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InfoQ Homepage News Platforms Demystified: Cloud Foundry, Kubernetes, Eirini, and Knative

Platforms Demystified: Cloud Foundry, Kubernetes, Eirini, and Knative

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Matthias Haeussler and Dr Nic Williams spoke at this year's SpringOne Platform 2019 Conference about different cloud platforms and how they compare in terms of features from a developer perspective. They discussed platforms like Cloud Foundry, Kubernetes, Project Eirini, and the Knative serverless platform.

Haeussler and Williams started the presentation with the history of containers and platform. The history spanned from chroot in 1979 to Knative and Eirini projects in 2018, and they discussed the fundamental concepts of Cloud Foundry and the Kubernetes platforms. They stated that a platform should provide self-service for developers, UX for all support roles, automation & monitoring, and self-healing and optimization of resources. A platform should be infrastructure-focused as opposed to application-focused.

They advised developers to avoid the "Not Invented Here Platform" anti-pattern. If you are not using a platform, then you are building your own platform. And not knowing it doesn't change the fact that you are building your own DIY cloud platform. Standard platforms may not let you do everything, but they address most of your needs on the platform.

Haeussler showed a demo of how the applications are deployed in different cloud platforms. Cloud Foundry application deployment uses commands like cf push, cf scale, and cf ssh.

Project Eirini is a Kubernetes backend for Cloud Foundry. It deploys the applications to a Kubernetes engine using OCI images. Operators can choose between Diego or Kubernetes to orchestrate application container instances.

Project Quarks is another effort from the Cloud Foundry Foundation to package Cloud Foundry Application Runtime (CFAR) as containers instead of virtual machines, enabling easier deployment to Kubernetes. The containerized CFAR provides identical developer experience to that of BOSH-managed Cloud Foundry installation. You can use Eirini and Quarks together in your applications.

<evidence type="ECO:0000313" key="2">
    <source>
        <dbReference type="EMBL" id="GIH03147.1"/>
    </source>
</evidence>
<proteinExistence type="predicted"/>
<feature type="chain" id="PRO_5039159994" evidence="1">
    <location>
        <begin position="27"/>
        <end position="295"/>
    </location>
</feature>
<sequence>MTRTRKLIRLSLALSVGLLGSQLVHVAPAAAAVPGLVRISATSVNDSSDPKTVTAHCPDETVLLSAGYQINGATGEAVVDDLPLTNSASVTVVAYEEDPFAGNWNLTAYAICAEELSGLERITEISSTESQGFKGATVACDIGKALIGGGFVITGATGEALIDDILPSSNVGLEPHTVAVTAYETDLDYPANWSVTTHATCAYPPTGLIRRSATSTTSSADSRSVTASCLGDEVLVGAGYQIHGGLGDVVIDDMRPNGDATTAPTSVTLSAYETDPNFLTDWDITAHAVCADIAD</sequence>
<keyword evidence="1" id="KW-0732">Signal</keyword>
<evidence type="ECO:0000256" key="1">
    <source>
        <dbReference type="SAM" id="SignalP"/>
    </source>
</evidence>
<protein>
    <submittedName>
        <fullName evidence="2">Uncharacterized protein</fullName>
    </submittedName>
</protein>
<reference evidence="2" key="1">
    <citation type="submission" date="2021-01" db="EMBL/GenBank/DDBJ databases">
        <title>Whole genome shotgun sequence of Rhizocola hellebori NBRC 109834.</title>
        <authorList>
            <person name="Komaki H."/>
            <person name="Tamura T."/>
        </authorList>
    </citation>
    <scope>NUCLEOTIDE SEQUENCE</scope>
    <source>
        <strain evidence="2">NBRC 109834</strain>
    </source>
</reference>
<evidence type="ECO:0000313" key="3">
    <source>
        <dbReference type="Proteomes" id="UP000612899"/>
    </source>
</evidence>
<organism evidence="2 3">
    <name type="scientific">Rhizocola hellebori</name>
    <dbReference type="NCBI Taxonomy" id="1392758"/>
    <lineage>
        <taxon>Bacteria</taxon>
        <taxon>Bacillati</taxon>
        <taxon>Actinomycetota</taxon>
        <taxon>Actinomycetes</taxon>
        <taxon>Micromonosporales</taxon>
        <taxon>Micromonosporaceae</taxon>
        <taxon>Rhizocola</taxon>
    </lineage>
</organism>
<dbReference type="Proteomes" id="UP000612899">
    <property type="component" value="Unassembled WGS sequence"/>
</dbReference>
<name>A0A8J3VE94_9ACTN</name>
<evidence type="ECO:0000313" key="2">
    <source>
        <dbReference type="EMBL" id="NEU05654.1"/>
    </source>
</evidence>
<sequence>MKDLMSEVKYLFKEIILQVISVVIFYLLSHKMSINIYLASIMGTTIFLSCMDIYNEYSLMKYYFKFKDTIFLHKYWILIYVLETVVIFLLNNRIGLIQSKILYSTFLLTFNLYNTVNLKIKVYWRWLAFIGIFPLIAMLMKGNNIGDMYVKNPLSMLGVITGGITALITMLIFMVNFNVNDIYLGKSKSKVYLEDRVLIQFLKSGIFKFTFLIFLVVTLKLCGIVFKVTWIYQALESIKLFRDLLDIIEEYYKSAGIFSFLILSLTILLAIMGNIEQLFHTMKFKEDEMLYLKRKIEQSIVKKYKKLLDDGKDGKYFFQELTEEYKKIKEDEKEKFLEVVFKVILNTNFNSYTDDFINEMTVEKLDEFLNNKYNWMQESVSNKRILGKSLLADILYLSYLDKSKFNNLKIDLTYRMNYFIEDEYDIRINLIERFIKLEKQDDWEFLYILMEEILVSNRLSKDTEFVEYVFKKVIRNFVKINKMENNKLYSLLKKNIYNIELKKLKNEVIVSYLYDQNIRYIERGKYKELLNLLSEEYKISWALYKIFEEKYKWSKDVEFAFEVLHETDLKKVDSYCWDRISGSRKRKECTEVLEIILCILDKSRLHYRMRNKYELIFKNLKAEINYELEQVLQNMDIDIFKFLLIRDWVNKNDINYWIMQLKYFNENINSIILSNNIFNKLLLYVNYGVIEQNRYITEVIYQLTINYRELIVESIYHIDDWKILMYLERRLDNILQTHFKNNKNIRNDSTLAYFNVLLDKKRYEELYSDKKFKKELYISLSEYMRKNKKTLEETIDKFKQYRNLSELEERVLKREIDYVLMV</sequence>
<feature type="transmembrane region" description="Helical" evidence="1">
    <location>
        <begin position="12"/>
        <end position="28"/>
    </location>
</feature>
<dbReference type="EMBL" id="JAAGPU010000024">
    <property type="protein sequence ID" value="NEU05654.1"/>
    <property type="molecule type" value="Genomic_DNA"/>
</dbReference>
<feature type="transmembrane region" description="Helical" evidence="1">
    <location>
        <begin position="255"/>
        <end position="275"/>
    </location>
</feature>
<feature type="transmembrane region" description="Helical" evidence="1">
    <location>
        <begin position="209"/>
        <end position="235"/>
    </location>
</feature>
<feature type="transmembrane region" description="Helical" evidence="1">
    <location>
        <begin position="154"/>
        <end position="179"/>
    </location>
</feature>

Haeussler and Williams also talked about the Cloud Native Build Packs, a CNCF-hosted project that can be used as a standard build and deployment process for delivering applications to cloud platforms without the developers having to worry about which specific platform the apps are being deployed on. Engineers can use these build packs on their local machine or on a cluster. It can also help with rebasing layers in containers, operating system updates to existing OCI images, vulnerability detection, and deploying updates to all containers in the cluster.

Next, they discussed the kpack tool, a Kubernetes-native container build service which utilizes Kubernetes primitives to provide builds of OCI images as a platform implementation of Cloud Native Buildpacks. kpack is part of the Pivotal Build Service. For more information on this new build tool, check out their tutorial. Another initiative called Open Service Broker helps make Cloud Foundry "plug and play". The Open Service Broker API project allows cloud vendors to provide backing services to workloads running on cloud native platforms such as Cloud Foundry and Kubernetes.

They also showed how to use the Istio service mesh framework in cloud native applications. The Knative platform helps with build and deploy, and can manage all of the serverless workloads in organizations. It offers features like scale-to-zero, autoscaling, in-cluster builds, and eventing framework for cloud-native applications on Kubernetes.

For additional details on this presentation, you can check out the slides or the video recording. You can also check out the Cloud-Native Buildpacks on Kubernetes presentation hosted by Emily Casey and Joe Kutner from the SpringOne 2019 Conference.

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